So I'm not sure why there is a lack of it due to corruption?, a small market that doesn't attract foreign investors?, the Finnish attitude of accepting anything from price to quality? customs?

Nethertheless prices went up but so did the wages but in some cases faster such as housing... and on top of that the transition to the Euro that was clearly abused by the retailers and the confusion of the consumers.

It is true as well that statistics can be manipulated without any evidence that could back dishonesty and corruption.

For example if the inflation formula contains orange prices and thus price triple...then the statictic agency will replace that fruit by another such as apple which could have seen no change in price. The idea is that the consumer will buy the cheaper product...

Most statistical agencies do not include "clearly" housing price as it is a cyclical one and subject to boom and bust...I think it is a mistake since the end result is devastating i.e see the US, Ireland etc...

Last word , as long as they do not change the formula too often it could be "better than nothing"...

Anonymous said...

Lack of competition seems to be a problem in Finland.

Food prices are a good example, where the market has been stitched up for years and yet government only criticised the situation earlier this year.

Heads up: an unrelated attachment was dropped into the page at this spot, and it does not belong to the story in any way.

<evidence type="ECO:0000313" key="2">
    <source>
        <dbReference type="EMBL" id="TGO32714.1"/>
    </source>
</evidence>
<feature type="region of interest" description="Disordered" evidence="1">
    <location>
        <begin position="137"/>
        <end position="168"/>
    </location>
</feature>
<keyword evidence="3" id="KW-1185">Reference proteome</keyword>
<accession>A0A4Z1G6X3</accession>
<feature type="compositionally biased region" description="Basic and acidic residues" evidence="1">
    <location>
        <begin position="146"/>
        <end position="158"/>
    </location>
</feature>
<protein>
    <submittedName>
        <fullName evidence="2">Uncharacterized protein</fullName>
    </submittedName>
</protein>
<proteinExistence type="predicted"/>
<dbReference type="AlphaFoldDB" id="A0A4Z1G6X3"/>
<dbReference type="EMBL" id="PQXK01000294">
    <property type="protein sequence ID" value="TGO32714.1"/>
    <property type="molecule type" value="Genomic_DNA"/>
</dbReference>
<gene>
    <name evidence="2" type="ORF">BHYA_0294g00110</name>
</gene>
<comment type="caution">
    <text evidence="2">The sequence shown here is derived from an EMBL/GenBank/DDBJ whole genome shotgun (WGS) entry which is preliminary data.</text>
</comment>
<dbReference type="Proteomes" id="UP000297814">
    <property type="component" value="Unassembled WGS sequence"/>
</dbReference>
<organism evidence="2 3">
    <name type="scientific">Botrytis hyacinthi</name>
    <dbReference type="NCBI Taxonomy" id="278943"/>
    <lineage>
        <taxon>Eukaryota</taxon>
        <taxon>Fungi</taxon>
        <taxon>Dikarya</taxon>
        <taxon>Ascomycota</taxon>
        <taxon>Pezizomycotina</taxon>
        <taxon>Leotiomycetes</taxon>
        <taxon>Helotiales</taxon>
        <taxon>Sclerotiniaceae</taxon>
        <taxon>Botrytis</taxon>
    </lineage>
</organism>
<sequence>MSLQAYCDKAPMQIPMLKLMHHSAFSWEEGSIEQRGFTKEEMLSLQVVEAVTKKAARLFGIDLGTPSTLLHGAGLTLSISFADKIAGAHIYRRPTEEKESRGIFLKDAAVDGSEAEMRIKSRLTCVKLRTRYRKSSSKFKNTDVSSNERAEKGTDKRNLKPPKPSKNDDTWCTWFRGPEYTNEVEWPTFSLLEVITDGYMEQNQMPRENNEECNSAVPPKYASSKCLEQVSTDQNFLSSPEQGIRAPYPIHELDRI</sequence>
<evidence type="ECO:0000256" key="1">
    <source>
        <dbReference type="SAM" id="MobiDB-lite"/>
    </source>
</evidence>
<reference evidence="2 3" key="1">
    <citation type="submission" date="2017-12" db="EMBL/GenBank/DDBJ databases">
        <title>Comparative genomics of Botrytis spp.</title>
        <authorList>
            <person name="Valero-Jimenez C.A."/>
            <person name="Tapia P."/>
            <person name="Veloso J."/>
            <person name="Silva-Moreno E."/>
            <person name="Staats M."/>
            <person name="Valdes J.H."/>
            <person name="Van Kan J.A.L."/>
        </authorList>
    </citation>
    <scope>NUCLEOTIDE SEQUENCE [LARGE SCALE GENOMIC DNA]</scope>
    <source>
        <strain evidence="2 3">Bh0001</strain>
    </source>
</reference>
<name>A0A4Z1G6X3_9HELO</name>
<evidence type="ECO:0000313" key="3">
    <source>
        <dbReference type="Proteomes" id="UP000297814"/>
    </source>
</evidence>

But customers seem to accept it and get a lower standard of living as a consequence.

I suspect that there is a lot more corruption in Finland than is reported or known - but maybe Finns don't regard as corrupt what other nationalities would call corrupt or even more likely prefer not to admit its existence.


Anonymous said...

I forgot to mention about the planned reduction in VAT on food coming in, is it in October?

I wonder what the government will do to try to make the shops pass on the reduction?


Billpete002 said...

I don't know if any of you caught it, but in the Helsignin Sanomat they had a large article on corruption and how corruption in Finland is not simple "I give you 10mil and you let me do X" it will be "Let me take you out to golf, dinner, movies, massage your back for X" which all goes under the radar.

If Finland wanted to 'open' up we should import more Austrian Economic thinkers and less Swedish Economic (Nordic) thinkers. Frankly I was pretty amazed there isn't a "Libertarian" party over here that tries to open trade, competition, and most of all innovation & entrepreneurship

Anonymous said...

More comfirmation of the bad news:

"Housing prices in Helsinki came down by 7.7 per cent year-on-year in the first quarter, the city council said in a statement Friday.

Prices in the heart of the city plummeted by almost ten per cent year-on-year.

Overall, prices fell by 2.3 per cent from the final quarter of last year, marking the third consecutive sequential quarterly drop."


"IslandCrow" who is currently enjoying a pause in looking at the boats in the Tall Ships Races in Turku.